Pendants from Holocaust victims found near gas chamber in Poland

A pendant featuring Moses holding the Ten Commandments, which was found by the gas chambers located in Camp II at Sobibor.
A pendant featuring Moses holding the Ten Commandments, which was found by the gas chambers located in Camp II at Sobibor. (Image credit: Yoram Haimi/Israel Antiquities Authority)

Archaeologists in Poland have discovered three pendants that belonged to people who were murdered at Sobibor, a Nazi death camp in eastern Poland.

The researchers discovered two of the pendants in places where Holocaust victims were forced to undress before guards herded them into gas chambers; they discovered the third pendant near a mass grave at the death camp, according to the Israel Antiquities Authority (IAA). 

"Little is known about the stories behind the pendants, which are heartbreaking," Yoram Haimi, an archaeologist with the IAA who co-directed the excavation, said in a statement released Jan. 27. 

Related: In photos: Girls' hut found at Nazi death camp

It took about 10 years of archaeological excavations to find all three pendants at Sobibor. Though each pendant is different, all three have depictions of Moses and the Tablets of the Law (also known as the Ten Commandments) on one side, and the Hebrew prayer, "Shema Yisrael," which translates to "Hear O Israel," on the other.

For Jews, the Shema is "an affirmation of God's singularity and kingship," according to My Jewish Learning, a site run by 70 Faces Media, a nonprofit, nondenominational media organization. "Its daily recitation is regarded by traditionally observant Jews as a biblical commandment." Traditionally, Jewish people say the prayer as their last words before death.

The words framed in each metal pendant were inscribed by hand. During the past year, researchers managed to identify each pendant's country of origin: Lviv, Ukraine; Poland; and Czechoslovakia.

A figure of Moses and the Ten Commandments on a pendant that was found in the women's barracks before they entered the gas chambers. (Image credit: Yoram Haimi/Israel Antiquities Authority)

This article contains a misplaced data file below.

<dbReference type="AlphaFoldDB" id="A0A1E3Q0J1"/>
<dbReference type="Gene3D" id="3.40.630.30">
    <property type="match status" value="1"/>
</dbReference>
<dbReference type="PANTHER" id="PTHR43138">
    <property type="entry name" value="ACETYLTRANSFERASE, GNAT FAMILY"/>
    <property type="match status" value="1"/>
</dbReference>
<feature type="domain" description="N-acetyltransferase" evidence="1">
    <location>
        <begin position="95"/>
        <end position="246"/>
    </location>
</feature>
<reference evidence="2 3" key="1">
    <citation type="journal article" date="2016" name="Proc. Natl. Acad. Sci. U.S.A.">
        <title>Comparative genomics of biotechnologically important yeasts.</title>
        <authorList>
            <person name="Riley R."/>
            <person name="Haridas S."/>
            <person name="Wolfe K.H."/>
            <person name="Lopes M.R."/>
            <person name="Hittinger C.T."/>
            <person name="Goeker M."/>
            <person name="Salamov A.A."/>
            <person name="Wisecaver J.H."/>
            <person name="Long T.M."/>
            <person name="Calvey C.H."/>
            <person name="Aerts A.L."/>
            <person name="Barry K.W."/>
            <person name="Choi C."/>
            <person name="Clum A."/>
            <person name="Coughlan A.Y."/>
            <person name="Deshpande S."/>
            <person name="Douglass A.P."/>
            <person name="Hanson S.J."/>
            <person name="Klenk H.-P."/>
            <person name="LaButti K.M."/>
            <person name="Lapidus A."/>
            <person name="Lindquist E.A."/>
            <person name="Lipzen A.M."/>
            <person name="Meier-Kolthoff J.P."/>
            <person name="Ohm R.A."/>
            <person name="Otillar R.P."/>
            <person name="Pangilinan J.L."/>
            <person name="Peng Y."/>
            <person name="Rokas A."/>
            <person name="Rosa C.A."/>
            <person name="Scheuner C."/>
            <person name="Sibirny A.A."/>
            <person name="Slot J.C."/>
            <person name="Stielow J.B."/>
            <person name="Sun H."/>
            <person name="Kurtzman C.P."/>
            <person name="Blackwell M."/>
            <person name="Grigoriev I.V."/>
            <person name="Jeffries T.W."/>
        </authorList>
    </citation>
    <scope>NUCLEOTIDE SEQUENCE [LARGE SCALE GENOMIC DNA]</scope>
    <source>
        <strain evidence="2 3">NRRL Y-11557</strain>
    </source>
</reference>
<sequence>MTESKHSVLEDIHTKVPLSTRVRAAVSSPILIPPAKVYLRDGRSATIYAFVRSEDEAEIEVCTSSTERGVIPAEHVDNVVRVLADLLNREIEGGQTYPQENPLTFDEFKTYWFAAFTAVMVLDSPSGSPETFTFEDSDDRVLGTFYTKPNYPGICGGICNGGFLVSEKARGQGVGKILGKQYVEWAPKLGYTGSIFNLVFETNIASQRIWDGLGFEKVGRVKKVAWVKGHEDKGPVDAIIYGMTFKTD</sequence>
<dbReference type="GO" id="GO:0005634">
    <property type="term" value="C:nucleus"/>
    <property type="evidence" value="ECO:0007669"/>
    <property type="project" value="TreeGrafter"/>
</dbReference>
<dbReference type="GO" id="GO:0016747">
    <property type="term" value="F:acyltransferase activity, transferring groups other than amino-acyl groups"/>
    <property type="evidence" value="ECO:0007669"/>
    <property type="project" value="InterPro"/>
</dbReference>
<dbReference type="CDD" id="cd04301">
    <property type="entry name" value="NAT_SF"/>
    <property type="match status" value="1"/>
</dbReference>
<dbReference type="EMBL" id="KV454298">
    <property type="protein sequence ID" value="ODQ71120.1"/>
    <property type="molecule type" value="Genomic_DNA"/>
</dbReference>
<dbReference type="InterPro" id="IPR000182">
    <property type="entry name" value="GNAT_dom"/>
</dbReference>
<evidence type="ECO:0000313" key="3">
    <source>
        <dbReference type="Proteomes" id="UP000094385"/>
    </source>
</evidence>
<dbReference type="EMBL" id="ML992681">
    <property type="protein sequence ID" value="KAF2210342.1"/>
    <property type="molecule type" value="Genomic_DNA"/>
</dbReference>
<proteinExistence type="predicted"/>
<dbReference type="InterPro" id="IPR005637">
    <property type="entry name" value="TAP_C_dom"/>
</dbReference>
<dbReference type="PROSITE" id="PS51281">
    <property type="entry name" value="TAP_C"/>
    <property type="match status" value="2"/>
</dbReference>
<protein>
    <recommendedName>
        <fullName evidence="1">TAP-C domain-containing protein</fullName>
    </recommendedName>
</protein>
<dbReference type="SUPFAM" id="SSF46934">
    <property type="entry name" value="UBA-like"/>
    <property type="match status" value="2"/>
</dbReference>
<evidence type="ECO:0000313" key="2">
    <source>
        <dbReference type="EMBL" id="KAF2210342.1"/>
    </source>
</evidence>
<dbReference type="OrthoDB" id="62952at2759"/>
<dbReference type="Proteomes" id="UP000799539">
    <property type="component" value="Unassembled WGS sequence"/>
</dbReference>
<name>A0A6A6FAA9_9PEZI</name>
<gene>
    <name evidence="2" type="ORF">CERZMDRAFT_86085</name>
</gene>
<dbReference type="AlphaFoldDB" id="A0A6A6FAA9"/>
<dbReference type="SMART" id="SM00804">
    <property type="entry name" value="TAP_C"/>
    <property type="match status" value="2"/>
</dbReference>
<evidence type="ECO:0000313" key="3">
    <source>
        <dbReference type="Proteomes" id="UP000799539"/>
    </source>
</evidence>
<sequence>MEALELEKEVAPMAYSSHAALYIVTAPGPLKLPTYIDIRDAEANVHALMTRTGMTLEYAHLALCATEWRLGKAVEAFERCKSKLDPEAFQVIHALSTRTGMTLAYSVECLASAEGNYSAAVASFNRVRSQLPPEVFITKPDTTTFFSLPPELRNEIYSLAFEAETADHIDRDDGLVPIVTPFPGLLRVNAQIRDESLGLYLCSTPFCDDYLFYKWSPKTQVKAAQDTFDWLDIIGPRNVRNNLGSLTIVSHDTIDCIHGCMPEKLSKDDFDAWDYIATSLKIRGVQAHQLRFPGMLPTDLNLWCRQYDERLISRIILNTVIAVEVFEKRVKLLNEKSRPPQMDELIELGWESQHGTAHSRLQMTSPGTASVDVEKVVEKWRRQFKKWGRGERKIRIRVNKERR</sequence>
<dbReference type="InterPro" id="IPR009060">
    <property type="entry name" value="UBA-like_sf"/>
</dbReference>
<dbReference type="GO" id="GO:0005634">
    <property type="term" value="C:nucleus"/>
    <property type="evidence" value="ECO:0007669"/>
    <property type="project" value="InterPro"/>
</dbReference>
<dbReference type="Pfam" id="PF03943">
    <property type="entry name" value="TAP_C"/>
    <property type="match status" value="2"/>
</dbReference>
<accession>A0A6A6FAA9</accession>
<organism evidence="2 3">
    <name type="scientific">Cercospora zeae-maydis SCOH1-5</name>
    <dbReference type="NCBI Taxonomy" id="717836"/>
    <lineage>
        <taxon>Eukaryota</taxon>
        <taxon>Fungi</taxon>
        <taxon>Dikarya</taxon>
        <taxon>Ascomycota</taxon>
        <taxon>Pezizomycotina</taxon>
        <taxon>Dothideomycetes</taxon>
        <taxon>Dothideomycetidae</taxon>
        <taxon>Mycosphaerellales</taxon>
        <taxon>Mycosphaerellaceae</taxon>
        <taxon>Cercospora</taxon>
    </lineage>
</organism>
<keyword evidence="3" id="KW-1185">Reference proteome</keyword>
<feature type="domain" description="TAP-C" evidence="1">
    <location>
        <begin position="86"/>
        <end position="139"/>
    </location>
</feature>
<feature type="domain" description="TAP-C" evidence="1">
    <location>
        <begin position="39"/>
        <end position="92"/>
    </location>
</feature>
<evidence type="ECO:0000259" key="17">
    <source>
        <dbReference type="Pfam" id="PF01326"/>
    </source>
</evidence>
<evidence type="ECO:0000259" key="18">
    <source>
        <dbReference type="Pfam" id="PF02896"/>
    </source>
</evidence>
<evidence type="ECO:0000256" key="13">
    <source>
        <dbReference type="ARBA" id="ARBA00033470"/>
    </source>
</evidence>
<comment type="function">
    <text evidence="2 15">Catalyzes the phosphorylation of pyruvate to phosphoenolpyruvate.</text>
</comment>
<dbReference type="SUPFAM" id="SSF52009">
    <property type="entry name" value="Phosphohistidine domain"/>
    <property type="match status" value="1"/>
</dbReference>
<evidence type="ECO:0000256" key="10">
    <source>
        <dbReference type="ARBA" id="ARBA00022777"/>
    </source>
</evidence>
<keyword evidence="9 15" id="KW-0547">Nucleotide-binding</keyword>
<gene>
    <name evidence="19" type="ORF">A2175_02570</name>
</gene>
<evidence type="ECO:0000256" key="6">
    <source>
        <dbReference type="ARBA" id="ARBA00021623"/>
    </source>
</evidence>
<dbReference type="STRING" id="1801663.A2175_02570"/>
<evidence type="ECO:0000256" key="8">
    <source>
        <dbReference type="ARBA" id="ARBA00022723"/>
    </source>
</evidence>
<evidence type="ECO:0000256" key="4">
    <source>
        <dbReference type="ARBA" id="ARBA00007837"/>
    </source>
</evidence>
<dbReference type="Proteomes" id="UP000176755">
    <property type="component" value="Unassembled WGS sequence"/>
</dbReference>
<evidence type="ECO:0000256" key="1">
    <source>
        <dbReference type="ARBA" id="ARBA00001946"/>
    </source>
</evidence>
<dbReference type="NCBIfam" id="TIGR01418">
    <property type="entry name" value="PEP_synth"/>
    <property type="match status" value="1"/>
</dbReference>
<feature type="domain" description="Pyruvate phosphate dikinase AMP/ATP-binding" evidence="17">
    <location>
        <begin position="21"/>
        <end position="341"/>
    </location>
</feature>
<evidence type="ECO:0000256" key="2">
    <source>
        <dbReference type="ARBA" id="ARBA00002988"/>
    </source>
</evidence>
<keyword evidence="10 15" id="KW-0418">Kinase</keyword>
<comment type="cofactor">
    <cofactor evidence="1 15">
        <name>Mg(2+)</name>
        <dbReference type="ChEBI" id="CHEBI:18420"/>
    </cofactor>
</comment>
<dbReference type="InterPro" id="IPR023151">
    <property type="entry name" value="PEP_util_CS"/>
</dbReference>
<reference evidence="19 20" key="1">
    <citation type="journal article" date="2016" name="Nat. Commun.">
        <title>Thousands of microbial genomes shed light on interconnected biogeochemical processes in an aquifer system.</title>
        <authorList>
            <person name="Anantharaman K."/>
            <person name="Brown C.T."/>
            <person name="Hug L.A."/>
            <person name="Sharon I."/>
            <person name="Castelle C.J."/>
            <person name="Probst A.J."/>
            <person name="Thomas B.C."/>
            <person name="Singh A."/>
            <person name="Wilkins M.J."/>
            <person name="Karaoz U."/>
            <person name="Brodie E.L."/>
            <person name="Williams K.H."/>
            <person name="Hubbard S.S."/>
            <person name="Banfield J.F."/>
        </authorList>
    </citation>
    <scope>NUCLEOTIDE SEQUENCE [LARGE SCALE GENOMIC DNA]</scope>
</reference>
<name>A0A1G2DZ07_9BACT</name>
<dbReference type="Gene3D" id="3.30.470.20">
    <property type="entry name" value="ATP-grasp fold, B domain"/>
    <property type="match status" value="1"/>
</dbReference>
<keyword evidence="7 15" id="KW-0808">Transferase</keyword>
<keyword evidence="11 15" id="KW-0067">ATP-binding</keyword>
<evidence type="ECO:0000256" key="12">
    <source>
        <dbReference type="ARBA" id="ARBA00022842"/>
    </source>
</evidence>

"It has been possible to identify a kind of tradition or fashion among the Jewish communities of Eastern Europe with pendants that were inscribed with 'Shema Yisrael' on one side and a depiction of Moses and the Tablets of the Law on the opposite side," Haimi said. However, it's unclear how the pendants became widespread.

"Were they distributed in synagogues by local Jewish communities or possibly produced for individual orders?" Haimi wondered. "Research of the pendants is ongoing and we invite the public to provide us with details concerning them." 

Of the 6 million Jews, as well as people with disabilities, Roma, Poles and other Slavic people killed during the Holocaust, about 250,000 people — largely Jews from Poland the the occupied parts of the Soviet Union — died at Sobibor between 1942 and 1943, according to Britannica. However, the death toll was likely higher, Haimi, whose uncle was killed at the camp, previously told Live Science

Sobibor was connected to a railroad that transported Jews captured from around Europe, and it's likely that not everyone on the trains, or those taken to the death camp by foot or truck, were included on the lists used to estimate the death toll, Haimi previously said.

"The personal and human aspect of the discovery of these pendants is chilling," Eli Eskozido, director of the IAA, said in the statement. "They represent a thread running between generations of Jews — actually a thick thread, thousands of years old, of prayer and faith."

The new excavations were directed by Wojciech Mazurek, an archaeologist from Poland, Haimi and Ivar Schute, an archaeologist from Holland, all of whom were assisted by local residents.

Originally published on Live Science.

Laura Geggel

Laura is the archaeology and Life's Little Mysteries editor at Live Science. She also reports on general science, including paleontology. Her work has appeared in The New York Times, Scholastic, Popular Science and Spectrum, a site on autism research. She has won multiple awards from the Society of Professional Journalists and the Washington Newspaper Publishers Association for her reporting at a weekly newspaper near Seattle. Laura holds a bachelor's degree in English literature and psychology from Washington University in St. Louis and a master's degree in science writing from NYU.